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Forschungsverbund für den massiven Leichtbau Forschungsvereinigung Stahlanwendung e. V. (FOSTA) Arbeitsgemeinschaft Wärmebehandlung und Werkstofftechnik e. V. Forschungsgesellschaft Stahlverformung e. V. Forschungsvereinigung Antriebstechnik e.V

SP 4 + SP 6 Expanding technological horizons

when forging in different temperature ranges (P 1058 / Pre-Competitive Cooperative Industrial Research Project (IGF) No. 18229 N ; P 1154 / IGF-No. 1940 N) IFUM, IUL, IFU

The work in subproject 4 aims at expanding technological horizons when forging parts optimized with respect to lightweight design. The goal is to exploit lightweight design potential for components of the powertrain and chassis. Using new and expanded forging technologies, optimized process routes as well as the generation of local strengths, innovative forging solutions will be analysed for achieving lightweighting.

In the area of cold forging, the cold extrusion of thin-walled hollow parts (piston pins) will be analysed at the IFU Stuttgart under the aspects of materials and processes in order to increase part strength. On the one hand, analyses will be carried out to determine whether or not it is possible to use the incremental forging of conventional materials to avoid downstream heat treatment for surface hardening. On the other hand, investigations should be conducted to find out if the incremental processes can be used on surfaces which have already undergone induction or case hardening. Incremental deep rolling will continue to be analysed on a transmission shaft produced at the IUL Dortmund by means of a multi-stage extrusion process. Through targeted design of extrusion tools, it should be possible to set the surface properties of the transmission shaft selectively. Final machining of the cold forged piston pin will be carried out in SP3.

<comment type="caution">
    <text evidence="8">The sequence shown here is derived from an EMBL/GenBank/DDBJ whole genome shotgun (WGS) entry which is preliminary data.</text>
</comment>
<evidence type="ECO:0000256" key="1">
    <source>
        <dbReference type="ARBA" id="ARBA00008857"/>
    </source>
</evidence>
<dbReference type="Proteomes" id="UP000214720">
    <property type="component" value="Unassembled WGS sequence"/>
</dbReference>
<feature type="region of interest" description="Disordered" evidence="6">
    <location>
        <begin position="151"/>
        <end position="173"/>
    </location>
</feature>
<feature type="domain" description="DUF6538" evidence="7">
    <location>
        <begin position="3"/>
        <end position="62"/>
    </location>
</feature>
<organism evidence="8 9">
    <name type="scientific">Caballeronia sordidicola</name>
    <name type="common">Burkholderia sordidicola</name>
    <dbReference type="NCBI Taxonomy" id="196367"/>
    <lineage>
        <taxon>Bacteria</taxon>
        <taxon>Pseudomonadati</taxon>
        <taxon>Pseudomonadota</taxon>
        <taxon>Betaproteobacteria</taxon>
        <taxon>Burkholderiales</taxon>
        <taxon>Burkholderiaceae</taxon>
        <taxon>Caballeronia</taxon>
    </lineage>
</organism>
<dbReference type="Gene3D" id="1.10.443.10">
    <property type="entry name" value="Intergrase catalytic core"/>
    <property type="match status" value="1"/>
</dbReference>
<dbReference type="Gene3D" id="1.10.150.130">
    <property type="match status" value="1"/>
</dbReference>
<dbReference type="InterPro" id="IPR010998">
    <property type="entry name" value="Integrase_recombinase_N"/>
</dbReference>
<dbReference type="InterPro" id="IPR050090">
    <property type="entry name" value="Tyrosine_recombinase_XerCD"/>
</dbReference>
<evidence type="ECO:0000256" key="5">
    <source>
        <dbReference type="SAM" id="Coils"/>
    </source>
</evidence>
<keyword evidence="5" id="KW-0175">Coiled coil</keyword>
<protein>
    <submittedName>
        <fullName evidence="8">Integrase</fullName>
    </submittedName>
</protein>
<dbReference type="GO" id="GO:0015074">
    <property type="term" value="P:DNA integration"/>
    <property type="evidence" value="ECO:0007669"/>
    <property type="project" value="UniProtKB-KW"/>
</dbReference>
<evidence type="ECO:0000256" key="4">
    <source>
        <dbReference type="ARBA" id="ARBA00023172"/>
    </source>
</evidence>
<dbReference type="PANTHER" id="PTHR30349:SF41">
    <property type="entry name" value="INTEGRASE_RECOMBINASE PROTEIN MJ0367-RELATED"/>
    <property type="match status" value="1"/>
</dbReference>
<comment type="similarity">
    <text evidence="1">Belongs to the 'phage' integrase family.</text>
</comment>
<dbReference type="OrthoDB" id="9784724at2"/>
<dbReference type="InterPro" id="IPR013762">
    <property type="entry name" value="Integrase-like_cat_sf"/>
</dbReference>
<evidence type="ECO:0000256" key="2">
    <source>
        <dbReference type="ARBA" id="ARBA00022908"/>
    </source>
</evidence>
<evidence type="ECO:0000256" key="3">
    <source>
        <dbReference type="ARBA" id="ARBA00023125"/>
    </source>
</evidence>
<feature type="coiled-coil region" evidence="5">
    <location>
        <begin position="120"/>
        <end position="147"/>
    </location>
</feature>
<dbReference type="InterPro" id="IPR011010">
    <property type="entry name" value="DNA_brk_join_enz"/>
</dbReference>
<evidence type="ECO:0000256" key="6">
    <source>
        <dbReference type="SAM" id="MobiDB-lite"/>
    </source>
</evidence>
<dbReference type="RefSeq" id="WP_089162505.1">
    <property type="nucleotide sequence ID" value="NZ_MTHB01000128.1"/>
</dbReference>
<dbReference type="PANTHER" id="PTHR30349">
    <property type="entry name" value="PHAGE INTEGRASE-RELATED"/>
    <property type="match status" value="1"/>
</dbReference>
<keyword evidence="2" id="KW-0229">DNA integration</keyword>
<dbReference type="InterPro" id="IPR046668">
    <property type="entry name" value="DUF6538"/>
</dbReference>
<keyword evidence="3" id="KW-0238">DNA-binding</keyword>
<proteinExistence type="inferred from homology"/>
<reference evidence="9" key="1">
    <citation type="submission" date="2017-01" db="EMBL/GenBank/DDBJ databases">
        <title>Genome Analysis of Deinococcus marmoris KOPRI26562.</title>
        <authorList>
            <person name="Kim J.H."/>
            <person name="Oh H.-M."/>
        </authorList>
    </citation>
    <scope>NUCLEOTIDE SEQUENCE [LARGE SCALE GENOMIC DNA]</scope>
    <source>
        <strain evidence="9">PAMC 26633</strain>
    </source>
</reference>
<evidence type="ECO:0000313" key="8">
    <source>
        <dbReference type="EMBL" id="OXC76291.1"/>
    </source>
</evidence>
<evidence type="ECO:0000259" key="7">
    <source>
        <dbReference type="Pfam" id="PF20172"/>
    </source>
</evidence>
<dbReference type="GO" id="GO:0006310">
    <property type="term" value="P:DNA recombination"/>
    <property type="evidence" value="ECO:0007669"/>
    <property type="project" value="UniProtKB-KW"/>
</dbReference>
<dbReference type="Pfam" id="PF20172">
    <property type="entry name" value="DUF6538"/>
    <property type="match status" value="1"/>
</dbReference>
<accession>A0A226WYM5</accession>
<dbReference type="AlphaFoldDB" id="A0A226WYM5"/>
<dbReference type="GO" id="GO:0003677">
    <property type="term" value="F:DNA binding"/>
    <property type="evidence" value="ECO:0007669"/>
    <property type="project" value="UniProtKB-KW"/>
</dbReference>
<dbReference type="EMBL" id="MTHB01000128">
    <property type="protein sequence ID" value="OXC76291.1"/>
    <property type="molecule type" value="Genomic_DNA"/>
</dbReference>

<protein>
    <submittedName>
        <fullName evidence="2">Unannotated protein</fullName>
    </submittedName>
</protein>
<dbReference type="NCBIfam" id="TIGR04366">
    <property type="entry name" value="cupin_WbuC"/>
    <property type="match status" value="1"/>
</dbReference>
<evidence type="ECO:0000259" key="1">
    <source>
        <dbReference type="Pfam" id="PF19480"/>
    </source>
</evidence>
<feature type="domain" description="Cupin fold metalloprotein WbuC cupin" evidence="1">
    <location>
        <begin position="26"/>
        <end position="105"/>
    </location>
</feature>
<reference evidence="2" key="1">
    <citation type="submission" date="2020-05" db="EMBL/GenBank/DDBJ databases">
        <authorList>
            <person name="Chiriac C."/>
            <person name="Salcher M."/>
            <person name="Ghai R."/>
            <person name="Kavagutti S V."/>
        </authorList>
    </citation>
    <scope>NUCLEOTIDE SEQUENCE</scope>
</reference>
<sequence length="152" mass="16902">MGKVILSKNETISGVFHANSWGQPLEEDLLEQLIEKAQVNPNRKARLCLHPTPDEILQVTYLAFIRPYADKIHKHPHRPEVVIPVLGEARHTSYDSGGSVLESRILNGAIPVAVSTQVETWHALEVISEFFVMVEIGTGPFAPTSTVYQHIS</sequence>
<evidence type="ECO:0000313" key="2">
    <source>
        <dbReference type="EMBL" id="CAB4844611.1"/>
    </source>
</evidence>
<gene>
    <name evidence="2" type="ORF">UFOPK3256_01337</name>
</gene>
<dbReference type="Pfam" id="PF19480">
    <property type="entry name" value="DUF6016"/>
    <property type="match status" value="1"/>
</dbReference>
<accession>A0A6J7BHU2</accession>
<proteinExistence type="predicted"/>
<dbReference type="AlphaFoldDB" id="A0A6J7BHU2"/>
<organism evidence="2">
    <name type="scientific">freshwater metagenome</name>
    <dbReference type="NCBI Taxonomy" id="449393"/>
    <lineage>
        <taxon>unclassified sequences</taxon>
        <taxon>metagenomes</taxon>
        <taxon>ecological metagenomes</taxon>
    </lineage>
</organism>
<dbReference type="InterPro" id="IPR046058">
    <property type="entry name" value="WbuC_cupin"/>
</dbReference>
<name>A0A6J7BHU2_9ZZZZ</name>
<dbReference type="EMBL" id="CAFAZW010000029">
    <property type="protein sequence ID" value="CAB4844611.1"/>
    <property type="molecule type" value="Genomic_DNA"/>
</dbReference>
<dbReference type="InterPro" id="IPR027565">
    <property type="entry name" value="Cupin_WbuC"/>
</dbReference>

In the area of hot forging at the IFUM Hanover, a contribution to lightweight design can be achieved in the production of splined parts. Due to the advantageous fibre flow of the gear rims produced by precision forging at the IFUM Hanover, they are able to bear the same loads with smaller part dimensions as gear rims produced by machining. Furthermore, it will be analysed how a warm calibration process of the precision forged gear rim with different phases (austenite, ferrite/pearlite) reacts with strain hardening through microstructural effects and a surface improvement. The forged gear rims, which are reproducible due to a fully automated process, will be made available to SP2 for heat treatment as well as for the joining process by means of forming.